One Unique Signal: Aether

Rampant second from West London five-piece.

You can trust Louder Our experienced team has worked for some of the biggest brands in music. From testing headphones to reviewing albums, our experts aim to create reviews you can trust. Find out more about how we review.

Anyone with a thing for Sonic Youth or The Telescopes should make a bee-line for One Unique Signal. This belated follow-up to 2005 debut Tribe, Castle And Nation finds the Brentford combo offering up dishloads of noisy drone-rock, the immersive effect of their music accentuated by the kind of production that suggests the whole thing was recorded in some subterranean chamber.

The vocals are murky as hell, rendered in various shades of black, while the triple-guitar attack of Byron Jackson, Nick Keech and James Messenger makes for a clammy wall of distorted sound. A terrific piece of stampeding psych, Luna Attractions is all choppy riffs and raw power, and there’s more than a touch of VU to The Under Side’s howling solo and insistent rumble.

They approximate The Fall’s claustrophobia on the less frenetic Amplitude, and Celebration And Absence sees them head off into real experimentalism.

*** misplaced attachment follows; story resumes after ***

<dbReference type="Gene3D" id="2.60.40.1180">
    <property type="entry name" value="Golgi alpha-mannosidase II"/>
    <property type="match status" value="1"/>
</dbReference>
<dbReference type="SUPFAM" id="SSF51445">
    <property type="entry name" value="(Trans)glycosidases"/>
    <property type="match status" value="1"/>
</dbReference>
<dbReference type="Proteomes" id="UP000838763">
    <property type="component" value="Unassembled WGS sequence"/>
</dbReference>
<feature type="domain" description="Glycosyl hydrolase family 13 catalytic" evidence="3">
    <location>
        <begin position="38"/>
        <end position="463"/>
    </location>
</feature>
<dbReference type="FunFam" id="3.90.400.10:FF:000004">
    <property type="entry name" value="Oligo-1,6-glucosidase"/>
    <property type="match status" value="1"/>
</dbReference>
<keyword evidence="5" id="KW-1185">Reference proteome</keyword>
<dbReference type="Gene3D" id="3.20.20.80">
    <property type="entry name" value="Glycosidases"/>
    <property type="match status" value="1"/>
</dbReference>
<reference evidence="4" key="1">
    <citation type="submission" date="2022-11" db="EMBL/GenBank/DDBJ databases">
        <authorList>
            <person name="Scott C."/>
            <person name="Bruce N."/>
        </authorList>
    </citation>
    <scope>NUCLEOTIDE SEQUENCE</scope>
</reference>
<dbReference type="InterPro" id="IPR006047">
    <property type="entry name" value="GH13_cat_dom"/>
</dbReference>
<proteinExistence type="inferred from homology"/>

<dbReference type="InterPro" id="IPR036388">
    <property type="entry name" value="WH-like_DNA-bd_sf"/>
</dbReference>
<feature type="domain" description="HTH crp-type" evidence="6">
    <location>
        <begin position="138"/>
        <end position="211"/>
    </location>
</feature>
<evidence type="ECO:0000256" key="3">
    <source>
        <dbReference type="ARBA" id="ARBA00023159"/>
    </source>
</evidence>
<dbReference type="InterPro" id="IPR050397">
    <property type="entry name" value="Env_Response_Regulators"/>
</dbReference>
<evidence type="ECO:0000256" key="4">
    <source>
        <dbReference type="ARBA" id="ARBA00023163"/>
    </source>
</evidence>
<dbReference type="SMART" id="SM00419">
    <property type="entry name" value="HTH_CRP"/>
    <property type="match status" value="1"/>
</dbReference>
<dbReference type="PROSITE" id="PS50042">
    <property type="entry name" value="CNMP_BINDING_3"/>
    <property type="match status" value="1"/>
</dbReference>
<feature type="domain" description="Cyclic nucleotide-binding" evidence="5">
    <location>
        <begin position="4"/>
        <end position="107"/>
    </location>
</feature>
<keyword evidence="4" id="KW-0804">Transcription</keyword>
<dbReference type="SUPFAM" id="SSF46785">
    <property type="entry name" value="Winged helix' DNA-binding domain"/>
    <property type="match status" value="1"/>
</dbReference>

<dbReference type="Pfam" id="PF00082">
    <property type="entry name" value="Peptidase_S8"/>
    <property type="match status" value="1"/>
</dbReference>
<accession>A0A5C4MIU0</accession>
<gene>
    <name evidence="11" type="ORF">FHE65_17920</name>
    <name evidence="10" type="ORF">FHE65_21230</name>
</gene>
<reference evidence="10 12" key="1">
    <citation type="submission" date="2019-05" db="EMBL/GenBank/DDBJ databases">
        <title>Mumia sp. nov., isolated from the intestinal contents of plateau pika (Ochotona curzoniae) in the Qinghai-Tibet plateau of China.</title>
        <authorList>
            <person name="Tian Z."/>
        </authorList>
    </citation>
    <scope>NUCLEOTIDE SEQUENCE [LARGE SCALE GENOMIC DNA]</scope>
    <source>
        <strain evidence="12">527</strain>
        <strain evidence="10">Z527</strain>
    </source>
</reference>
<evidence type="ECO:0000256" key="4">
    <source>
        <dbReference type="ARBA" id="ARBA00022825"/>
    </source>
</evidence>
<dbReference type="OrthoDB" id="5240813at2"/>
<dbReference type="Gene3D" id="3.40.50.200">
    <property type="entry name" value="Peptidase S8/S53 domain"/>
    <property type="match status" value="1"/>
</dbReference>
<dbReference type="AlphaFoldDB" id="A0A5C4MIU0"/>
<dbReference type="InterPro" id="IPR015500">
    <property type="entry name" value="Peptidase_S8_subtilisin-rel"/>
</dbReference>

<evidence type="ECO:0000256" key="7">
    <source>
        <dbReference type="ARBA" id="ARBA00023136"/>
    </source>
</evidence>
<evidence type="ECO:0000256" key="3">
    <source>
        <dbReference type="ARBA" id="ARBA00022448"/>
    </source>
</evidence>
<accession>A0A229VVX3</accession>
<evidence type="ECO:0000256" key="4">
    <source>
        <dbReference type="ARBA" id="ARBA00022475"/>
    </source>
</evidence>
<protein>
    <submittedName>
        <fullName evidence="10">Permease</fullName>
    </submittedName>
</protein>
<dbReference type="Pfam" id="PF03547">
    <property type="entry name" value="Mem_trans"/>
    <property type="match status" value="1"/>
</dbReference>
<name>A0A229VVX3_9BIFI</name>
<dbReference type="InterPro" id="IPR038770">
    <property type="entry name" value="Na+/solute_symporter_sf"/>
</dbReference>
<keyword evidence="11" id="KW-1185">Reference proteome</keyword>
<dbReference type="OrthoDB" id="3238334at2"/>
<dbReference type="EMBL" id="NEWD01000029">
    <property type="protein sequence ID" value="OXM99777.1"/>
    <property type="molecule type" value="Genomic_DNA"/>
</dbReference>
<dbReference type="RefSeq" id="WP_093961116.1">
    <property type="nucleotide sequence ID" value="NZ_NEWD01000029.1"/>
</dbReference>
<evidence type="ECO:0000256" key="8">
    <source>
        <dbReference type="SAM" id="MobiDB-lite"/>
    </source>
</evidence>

Repetition is a key feature of what they do. Seed and the closing title track are driven by cyclical riffs and Dan Davis’s terse drumming, their impact made all the more eerie by disembodied shrieks that hint at some secret ritual. Grab your headphones and play this very, very loud.

Rob Hughes

Freelance writer for Classic Rock since 2008, and sister title Prog since its inception in 2009. Regular contributor to Uncut magazine for over 20 years. Other clients include Word magazine, Record Collector, The Guardian, Sunday Times, The Telegraph and When Saturday Comes. Alongside Marc Riley, co-presenter of long-running A-Z Of David Bowie podcast. Also appears twice a week on Riley’s BBC6 radio show, rifling through old copies of the NME and Melody Maker in the Parallel Universe slot. Designed Aston Villa’s kit during a previous life as a sportswear designer. Geezer Butler told him he loved the all-black away strip.